Those who watched him during his high school days in the U.P. likely wouldn’t be at all surprised to see that happen.

Witt is still the only receiver to go for 300 or more receiving yards in 8-player football in state history, according to the MHSAA record book. And he did it twice, a 325-yard game against Eben Junction Superior Central as a junior and the 305-yard performance against Crystal Falls Forest Park as a senior.

The Ontonagon co-op team had mostly stuck to running the ball that season, but looked for Witt through the air against the eventual state champion Trojans.

“I think it was 345 (yards), I think they sent in the wrong number,” Witt said. “That was one game where we switched things up with our offensive attack and threw the ball a lot more, and it ended up paying off for us very well. We were down big at halftime, and we pushed back and we were in a battle with them in the second half. It was a great game. We didn’t end up winning, but it was a lot of fun.”

He enjoyed both years of high school football – even while mostly blocking on the line as a senior despite having shown previously to be a more-than-capable receiver.

Witt warms up during the Indianapolis Colts’ rookie camp in May 2023.“A lot of the offense wasn’t focused on me anymore, which was great,” Witt said. “It made me a much more well-rounded football player. It made me a much better athlete, it gave me a better perception on things as a football player versus just being a receiver. I think both years were great for different reasons.”

Witt said every sport he played in high school was beneficial to him going forward. Basketball, for example, taught him teamwork and coordination. 

“And just relationship building is huge; for me, it helped me move on to the professional football level,” he said.

No high school game was quite as memorable for him as that regular-season basketball game at Michigan Tech on a chilly Wednesday night in Houghton.

Ewen-Trout Creek and Dollar Bay were tied atop the U.P. small-school poll. With that type of matchup, and the chance for fans in the Copper Country to see the 6-7 Witt and his above-the-rim play that’s pretty unique in the U.P., the game was moved from Dollar Bay’s tiny gym to Michigan Tech. (He wasn’t quite 300 pounds like he is now, but he was close – and he came into that game averaging 27 points and 16 rebounds per game with no one able to match his size and strength.)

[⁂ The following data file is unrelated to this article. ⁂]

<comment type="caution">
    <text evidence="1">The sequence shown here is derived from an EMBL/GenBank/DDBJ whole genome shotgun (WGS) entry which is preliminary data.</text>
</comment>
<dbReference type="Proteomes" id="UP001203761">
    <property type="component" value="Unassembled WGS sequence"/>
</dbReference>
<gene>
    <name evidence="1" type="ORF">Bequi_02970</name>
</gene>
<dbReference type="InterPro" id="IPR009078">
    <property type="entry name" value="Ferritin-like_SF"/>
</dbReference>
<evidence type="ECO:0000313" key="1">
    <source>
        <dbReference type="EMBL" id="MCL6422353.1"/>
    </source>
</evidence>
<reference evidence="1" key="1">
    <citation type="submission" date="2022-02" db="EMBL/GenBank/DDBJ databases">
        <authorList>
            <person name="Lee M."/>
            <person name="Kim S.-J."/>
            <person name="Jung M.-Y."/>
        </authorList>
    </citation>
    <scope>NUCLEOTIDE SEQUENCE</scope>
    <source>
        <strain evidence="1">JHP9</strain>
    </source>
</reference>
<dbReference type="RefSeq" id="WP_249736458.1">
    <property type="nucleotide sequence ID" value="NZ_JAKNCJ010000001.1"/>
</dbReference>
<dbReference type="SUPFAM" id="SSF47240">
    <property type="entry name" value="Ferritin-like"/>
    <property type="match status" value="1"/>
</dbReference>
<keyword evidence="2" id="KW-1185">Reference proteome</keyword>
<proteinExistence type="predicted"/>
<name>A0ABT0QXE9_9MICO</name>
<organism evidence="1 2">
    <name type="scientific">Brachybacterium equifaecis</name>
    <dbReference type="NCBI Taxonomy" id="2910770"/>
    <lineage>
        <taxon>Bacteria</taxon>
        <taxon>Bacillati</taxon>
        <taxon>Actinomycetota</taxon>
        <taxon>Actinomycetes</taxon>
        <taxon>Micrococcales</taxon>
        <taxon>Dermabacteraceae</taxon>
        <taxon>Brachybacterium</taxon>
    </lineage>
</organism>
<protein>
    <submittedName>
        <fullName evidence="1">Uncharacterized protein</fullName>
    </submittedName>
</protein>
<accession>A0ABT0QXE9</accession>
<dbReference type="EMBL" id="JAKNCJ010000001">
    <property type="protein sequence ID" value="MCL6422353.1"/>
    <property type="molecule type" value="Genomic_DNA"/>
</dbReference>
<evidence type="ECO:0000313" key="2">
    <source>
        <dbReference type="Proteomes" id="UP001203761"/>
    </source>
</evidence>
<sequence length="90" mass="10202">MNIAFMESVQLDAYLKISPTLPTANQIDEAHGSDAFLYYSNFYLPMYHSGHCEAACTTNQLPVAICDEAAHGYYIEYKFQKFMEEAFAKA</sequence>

They expected a crowd; they got 3,276. The latest arriving fans had to sit on the floor on the baseline.

“You don’t see that very much in Division 4 basketball even in the playoffs,” Witt said. “Just having that atmosphere, and especially having it between two of the best U.P. teams at the time, and having the storyline that was behind the game was great – and one of the most memorable events to this day still for me.”

Witt is looking forward to the challenge of training camp and achieving his goals in Indianapolis. But he’s not rushing away a U.P. summer. 

He helped out at last week’s U.P. Football All-Star game. He was happy to provide insight for any players headed off to play college ball, and they helped the Marquette County Habitat for Humanity with the finishing touches on one of their houses.

Over the next month, he’ll still be training, going over the playbook and doing position skill work. As happy as he was to help out last week, he’s happy to be on the lake again, too, fishing like a normal Yooper.

“That’s what I’ve been trying to do, that and train,” Witt said. “Just trying to destress before I get back into it.”

PHOTOS (Top) At left, Jake Witt played for Ewen-Trout Creek during a 2018 basketball game at Michigan Tech, and at right Witt takes a photo with area youth baseball players last summer. (Middle) Witt, right, umpires a baseball game last summer. (Below) Witt warms up during the Indianapolis Colts’ rookie camp in May 2023. (Photos by Jason Juno.)